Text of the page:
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UFC President Dana White has confirmed that “The Ultimate Fighter” -- the Ultimate Fighting Championship’s long-running reality series -- would return to airwaves in the near future. In a press scrum following Episode 7 of Dana White’s Contender Series, he praised the program as a vital tool for developing contenders and claimed it at a future for as long as he leads the organization:
“We’re going to switch some things around, do some things different, but I truly believe that ‘The Ultimate Fighter’ is so key in building young talent. This show is fun and guys come in, but what they have to go through with cameras in their face 24/7, being away from home, being away from their families and all the bulls----, hardcore training everyday with these dream camps that are [expletive] built, cutting weight, staying on weight … you’ll never go through anything harder than ‘The Ultimate Fighter.’ It’s a big deal. When you come off ‘The Ultimate Fighter,’ everybody knows who the hell you are immediately. When we just left Fox, the thing was still pulling big numbers. It was the highest-rated show for original programming on Fox the entire seven years we were there.”
Despite White’s insistence that “The Ultimate Fighter” still pulls “big numbers” on television -- an assertion that’s so patently false that reporters have stopped attempting to call him on it -- the news has been met with predictable apathy from fans and media. With 28 seasons over 15 years, not including international spinoffs, liters of ink have been spilled on opinion columns and forums advocating for the program to be euthanized. Citing consistently shrinking audiences, a tired format, a diluted talent pool, the dubious benefits of the team system in an era of super camps and a vastly more engaging alternative in the Contender Series, the prevailing opinion among commentators and hardcore fans is that it’s time to let “The Ultimate Fighter” go the way of pyrotechnic fighter-walkouts and Mike Goldberg.
However, these arguments, while absolutely correct in highlighting the limited appeal the reality show has for television viewers, ignore its enduring utility as an institution geared towards monopolizing the market for prospects and -- more instrumentally -- preaching the virtues of the UFC brand to its future workforce. Even while the number of fans and media who care about, much less watch or keep up with, “The Ultimate Fighter” has dropped precipitously, the aspiration of many prospects remains to get to the UFC via the TUF House. Although the depth of talent isn’t what it was back in the early seasons -- when multiple contestants went on to challenge for UFC titles -- legitimate and marketable fighters still show up to tryouts and enter the house. Once inside, the UFC exerts unfettered power to mold them into tractable and affordable foot soldiers, all the while extracting valuable intellectual property for their ancillary programming.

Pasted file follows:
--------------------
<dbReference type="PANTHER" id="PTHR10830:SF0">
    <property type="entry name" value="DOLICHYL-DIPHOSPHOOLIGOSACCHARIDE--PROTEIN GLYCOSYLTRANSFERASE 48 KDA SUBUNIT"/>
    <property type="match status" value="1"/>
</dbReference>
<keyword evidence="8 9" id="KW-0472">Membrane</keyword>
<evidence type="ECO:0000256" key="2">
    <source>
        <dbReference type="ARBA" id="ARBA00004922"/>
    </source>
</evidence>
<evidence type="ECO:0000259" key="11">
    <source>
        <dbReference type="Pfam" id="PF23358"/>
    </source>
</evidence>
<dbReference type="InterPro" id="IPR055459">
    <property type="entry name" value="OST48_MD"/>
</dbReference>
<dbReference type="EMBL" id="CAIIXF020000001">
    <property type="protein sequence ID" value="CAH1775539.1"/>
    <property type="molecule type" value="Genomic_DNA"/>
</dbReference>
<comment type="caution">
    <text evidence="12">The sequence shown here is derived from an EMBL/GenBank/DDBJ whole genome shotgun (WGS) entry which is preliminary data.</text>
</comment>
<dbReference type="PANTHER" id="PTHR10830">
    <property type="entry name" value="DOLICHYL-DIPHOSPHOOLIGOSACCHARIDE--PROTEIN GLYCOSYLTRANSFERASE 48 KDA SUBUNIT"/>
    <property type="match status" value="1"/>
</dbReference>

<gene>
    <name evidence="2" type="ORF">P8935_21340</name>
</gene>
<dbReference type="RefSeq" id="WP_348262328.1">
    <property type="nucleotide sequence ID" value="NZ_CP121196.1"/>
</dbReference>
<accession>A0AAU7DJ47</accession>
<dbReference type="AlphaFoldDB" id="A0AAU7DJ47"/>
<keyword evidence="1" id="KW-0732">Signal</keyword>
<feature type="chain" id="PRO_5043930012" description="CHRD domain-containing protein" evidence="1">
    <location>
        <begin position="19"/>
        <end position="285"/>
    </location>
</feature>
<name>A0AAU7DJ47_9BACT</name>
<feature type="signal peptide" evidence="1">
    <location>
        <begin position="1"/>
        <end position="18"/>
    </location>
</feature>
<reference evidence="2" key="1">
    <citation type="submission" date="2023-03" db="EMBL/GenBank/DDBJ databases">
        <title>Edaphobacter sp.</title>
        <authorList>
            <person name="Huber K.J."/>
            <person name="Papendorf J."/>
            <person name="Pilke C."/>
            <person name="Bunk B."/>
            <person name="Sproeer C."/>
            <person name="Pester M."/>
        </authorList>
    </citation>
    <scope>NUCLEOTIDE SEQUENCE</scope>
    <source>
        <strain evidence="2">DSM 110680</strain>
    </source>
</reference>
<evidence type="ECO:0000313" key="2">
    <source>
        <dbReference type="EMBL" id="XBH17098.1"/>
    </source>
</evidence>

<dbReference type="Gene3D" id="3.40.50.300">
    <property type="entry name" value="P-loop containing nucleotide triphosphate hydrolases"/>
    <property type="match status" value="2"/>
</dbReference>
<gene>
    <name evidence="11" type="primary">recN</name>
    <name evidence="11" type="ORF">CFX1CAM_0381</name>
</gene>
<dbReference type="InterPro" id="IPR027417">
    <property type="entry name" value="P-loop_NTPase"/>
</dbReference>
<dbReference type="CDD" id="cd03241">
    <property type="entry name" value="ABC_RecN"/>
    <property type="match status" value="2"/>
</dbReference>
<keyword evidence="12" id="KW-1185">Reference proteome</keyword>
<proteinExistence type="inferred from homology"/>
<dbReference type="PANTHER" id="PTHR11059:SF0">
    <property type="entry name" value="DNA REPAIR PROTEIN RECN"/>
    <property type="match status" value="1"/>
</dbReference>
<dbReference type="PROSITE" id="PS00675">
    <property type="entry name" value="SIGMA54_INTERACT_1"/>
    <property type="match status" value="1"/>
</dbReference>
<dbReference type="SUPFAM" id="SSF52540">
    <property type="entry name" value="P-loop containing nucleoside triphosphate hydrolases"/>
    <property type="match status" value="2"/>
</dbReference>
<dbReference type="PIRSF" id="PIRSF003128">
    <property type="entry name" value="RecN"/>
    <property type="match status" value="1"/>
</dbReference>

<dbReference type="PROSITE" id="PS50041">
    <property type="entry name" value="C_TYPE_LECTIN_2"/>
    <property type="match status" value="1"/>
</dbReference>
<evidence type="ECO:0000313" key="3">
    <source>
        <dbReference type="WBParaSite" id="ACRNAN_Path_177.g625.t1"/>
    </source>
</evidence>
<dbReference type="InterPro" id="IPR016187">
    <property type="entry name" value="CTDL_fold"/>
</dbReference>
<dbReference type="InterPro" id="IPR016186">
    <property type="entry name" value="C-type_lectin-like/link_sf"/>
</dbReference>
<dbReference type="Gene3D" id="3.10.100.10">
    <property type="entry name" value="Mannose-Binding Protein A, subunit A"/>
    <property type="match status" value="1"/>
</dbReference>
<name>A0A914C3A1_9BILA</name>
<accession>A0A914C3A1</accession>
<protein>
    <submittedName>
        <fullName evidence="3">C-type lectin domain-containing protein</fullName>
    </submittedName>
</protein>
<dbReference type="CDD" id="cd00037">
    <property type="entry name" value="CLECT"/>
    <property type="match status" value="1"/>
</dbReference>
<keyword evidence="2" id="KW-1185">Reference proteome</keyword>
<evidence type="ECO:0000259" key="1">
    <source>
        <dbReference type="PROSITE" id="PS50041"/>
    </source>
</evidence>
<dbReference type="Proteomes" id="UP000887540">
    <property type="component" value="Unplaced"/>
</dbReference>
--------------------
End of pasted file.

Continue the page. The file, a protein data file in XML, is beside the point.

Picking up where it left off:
While only two fighters per season make it to the finale and win the “six-figure contract” outright, the UFC still has options on all “Ultimate Fighter” competitors, and with a punishing and increasingly oversaturated event schedule, having a surplus of cheap labor to insert on the prelims at the 11th hour is absolutely key to the UFC’s business. Not unlike the Burns-Omni-Net, “The Ultimate Fighter” sweeps the sea of viable prospects, locking down young up-and-comers at rock-bottom prices.
The scene of White playing drill sergeant in front of a group of assembled killers, proselytizing about the land of boundless opportunity that awaits them if they make it through the house, is also key to propagating and legitimating a promotion that takes 85 percent of revenue while its fighters on the poverty line are designated “washouts” who just weren’t good enough. Of course, hearing a man worth more an estimated $700 million pat himself on the back for awarding a $12,000 guaranteed contract and the occasional $50,000 bonus seems absurd to anyone even remotely aware of how the UFC makes its money (hint: from the fighters). Still, contestants in the TUF House make a remarkably receptive audience. That tends to happen when you’ve bet all your chickens on making it big in a reality TV show and the guy that might just make the gamble worth it is expecting you to validate his speech about the emancipatory nature of his company. That dynamic -- where an aspirational labor force meets an organizational structure purpose-built to extract the maximum amount of value out of its athletes at the lowest possible print point -- is central to the UFC’s hegemony as a cultural institution and financial juggernaut.
At its best, “The Ultimate Fighter” provided the uninitiated sports fan with a portal into the lives and aspirations of young MMA fighters. It ironed out misconceptions about the men and women who plied their trade in a steel cage and showed a side of the sport that wasn’t transferrable in an event broadcast or a 40-minute episode of “Countdown.” It was an educational tool, an incubator for talent and an entertainment product that delivered ratings to the TV execs and star power to the athletes. There is a very good argument that none of these descriptors apply any longer when the program is viewed in a vacuum. However, to ask why the program hasn’t been axed would be to miss its central purpose as an economic and cultural tool to make the supply side of the market for fighters more pliable and thus easier to exploit.
So what do we make of White saying that “The Ultimate Fighter” isn’t going anywhere? It’s more than just “Face the Pain”-inspired nostalgia. It’s the marrow of the UFC’s business model.
Jacob Debets is a law graduate and writer from Melbourne, Australia. He is currently writing a book analyzing the economics and politics of the MMA industry. You can view more of his writing at jacobdebets.com.